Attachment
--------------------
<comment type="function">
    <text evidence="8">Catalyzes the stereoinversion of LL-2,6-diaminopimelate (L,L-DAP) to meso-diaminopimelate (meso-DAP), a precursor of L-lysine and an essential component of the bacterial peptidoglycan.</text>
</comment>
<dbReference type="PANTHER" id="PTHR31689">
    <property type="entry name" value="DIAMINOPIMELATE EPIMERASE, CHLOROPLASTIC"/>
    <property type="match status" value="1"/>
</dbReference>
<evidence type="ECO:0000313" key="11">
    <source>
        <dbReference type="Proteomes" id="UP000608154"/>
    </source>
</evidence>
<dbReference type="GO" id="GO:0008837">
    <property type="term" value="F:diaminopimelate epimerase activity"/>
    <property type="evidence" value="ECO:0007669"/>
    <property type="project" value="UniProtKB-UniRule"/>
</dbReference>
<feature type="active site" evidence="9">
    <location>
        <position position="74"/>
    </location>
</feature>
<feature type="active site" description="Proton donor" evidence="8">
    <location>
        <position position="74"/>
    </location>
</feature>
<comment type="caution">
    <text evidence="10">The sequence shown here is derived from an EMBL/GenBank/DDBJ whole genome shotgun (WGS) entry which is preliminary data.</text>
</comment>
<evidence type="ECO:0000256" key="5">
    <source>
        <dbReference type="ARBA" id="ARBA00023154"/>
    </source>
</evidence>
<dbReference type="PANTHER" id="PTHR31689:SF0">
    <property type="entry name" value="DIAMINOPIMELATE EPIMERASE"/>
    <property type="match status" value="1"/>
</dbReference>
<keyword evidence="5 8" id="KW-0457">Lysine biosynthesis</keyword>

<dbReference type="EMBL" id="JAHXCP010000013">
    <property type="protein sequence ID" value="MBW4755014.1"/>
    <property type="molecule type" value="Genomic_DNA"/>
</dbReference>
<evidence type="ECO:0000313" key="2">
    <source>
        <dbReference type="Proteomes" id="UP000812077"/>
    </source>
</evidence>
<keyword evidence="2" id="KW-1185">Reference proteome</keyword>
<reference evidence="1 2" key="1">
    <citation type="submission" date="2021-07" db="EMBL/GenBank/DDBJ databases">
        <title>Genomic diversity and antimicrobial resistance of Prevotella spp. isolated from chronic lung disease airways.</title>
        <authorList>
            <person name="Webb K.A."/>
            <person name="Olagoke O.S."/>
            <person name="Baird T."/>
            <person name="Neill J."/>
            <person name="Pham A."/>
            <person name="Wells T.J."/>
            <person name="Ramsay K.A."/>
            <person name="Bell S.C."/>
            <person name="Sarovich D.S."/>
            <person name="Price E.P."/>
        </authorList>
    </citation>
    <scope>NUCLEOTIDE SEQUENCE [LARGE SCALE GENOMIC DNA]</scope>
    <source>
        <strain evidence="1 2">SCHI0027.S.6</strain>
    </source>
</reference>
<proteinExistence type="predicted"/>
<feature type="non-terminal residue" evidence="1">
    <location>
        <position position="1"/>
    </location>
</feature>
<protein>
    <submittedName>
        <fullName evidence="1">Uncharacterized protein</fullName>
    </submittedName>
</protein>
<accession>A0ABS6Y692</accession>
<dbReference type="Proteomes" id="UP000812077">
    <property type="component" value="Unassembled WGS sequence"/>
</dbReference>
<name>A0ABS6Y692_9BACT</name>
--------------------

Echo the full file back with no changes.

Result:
<comment type="function">
    <text evidence="8">Catalyzes the stereoinversion of LL-2,6-diaminopimelate (L,L-DAP) to meso-diaminopimelate (meso-DAP), a precursor of L-lysine and an essential component of the bacterial peptidoglycan.</text>
</comment>
<dbReference type="PANTHER" id="PTHR31689">
    <property type="entry name" value="DIAMINOPIMELATE EPIMERASE, CHLOROPLASTIC"/>
    <property type="match status" value="1"/>
</dbReference>
<evidence type="ECO:0000313" key="11">
    <source>
        <dbReference type="Proteomes" id="UP000608154"/>
    </source>
</evidence>
<dbReference type="GO" id="GO:0008837">
    <property type="term" value="F:diaminopimelate epimerase activity"/>
    <property type="evidence" value="ECO:0007669"/>
    <property type="project" value="UniProtKB-UniRule"/>
</dbReference>
<feature type="active site" evidence="9">
    <location>
        <position position="74"/>
    </location>
</feature>
<feature type="active site" description="Proton donor" evidence="8">
    <location>
        <position position="74"/>
    </location>
</feature>
<comment type="caution">
    <text evidence="10">The sequence shown here is derived from an EMBL/GenBank/DDBJ whole genome shotgun (WGS) entry which is preliminary data.</text>
</comment>
<evidence type="ECO:0000256" key="5">
    <source>
        <dbReference type="ARBA" id="ARBA00023154"/>
    </source>
</evidence>
<dbReference type="PANTHER" id="PTHR31689:SF0">
    <property type="entry name" value="DIAMINOPIMELATE EPIMERASE"/>
    <property type="match status" value="1"/>
</dbReference>
<keyword evidence="5 8" id="KW-0457">Lysine biosynthesis</keyword>

<dbReference type="EMBL" id="JAHXCP010000013">
    <property type="protein sequence ID" value="MBW4755014.1"/>
    <property type="molecule type" value="Genomic_DNA"/>
</dbReference>
<evidence type="ECO:0000313" key="2">
    <source>
        <dbReference type="Proteomes" id="UP000812077"/>
    </source>
</evidence>
<keyword evidence="2" id="KW-1185">Reference proteome</keyword>
<reference evidence="1 2" key="1">
    <citation type="submission" date="2021-07" db="EMBL/GenBank/DDBJ databases">
        <title>Genomic diversity and antimicrobial resistance of Prevotella spp. isolated from chronic lung disease airways.</title>
        <authorList>
            <person name="Webb K.A."/>
            <person name="Olagoke O.S."/>
            <person name="Baird T."/>
            <person name="Neill J."/>
            <person name="Pham A."/>
            <person name="Wells T.J."/>
            <person name="Ramsay K.A."/>
            <person name="Bell S.C."/>
            <person name="Sarovich D.S."/>
            <person name="Price E.P."/>
        </authorList>
    </citation>
    <scope>NUCLEOTIDE SEQUENCE [LARGE SCALE GENOMIC DNA]</scope>
    <source>
        <strain evidence="1 2">SCHI0027.S.6</strain>
    </source>
</reference>
<proteinExistence type="predicted"/>
<feature type="non-terminal residue" evidence="1">
    <location>
        <position position="1"/>
    </location>
</feature>
<protein>
    <submittedName>
        <fullName evidence="1">Uncharacterized protein</fullName>
    </submittedName>
</protein>
<accession>A0ABS6Y692</accession>
<dbReference type="Proteomes" id="UP000812077">
    <property type="component" value="Unassembled WGS sequence"/>
</dbReference>
<name>A0ABS6Y692_9BACT</name>